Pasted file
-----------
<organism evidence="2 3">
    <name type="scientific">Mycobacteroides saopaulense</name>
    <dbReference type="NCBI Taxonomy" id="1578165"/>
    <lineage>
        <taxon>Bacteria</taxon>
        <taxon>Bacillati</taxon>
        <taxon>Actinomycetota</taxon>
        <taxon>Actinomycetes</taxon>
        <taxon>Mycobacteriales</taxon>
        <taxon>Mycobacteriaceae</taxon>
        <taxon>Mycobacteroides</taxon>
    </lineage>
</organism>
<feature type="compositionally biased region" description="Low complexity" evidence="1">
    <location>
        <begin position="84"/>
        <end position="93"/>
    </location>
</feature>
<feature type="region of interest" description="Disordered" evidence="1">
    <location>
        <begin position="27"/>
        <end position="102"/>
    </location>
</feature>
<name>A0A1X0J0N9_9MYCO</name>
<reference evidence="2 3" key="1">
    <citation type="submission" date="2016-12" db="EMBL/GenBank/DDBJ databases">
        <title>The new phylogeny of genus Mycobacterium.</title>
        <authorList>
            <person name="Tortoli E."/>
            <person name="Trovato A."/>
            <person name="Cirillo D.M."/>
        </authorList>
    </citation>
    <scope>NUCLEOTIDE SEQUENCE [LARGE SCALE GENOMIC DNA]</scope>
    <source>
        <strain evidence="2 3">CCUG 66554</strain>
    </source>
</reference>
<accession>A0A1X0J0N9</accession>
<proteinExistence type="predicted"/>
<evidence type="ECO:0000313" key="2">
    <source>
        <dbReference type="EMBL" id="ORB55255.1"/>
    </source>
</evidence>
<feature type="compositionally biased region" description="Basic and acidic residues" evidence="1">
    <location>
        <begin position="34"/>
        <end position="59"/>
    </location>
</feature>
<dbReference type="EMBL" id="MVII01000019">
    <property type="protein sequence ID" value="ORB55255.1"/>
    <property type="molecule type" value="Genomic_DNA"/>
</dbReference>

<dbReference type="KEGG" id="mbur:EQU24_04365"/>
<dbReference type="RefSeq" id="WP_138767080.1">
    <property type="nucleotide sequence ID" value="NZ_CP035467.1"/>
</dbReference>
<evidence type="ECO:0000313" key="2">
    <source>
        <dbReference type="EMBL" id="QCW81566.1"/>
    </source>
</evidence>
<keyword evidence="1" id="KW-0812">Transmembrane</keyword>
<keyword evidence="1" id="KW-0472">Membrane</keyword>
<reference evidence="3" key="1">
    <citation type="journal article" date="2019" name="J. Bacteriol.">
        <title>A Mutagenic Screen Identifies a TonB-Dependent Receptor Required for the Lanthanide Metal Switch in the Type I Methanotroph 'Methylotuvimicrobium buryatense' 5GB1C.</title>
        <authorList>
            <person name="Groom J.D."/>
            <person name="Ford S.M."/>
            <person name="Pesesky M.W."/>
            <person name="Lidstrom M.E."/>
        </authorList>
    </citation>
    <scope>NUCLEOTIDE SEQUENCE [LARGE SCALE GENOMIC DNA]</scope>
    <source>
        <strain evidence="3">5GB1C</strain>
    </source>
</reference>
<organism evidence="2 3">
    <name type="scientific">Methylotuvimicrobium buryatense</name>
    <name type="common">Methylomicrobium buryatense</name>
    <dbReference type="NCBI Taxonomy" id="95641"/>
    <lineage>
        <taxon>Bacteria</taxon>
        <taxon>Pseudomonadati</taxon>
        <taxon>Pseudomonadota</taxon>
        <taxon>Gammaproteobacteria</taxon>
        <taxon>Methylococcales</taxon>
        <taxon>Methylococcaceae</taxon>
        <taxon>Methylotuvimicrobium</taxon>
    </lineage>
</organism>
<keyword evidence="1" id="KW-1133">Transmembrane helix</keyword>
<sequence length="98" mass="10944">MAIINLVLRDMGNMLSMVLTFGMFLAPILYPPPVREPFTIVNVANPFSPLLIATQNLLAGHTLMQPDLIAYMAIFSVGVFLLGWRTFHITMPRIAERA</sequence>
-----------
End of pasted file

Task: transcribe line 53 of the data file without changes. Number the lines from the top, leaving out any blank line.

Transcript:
</feature>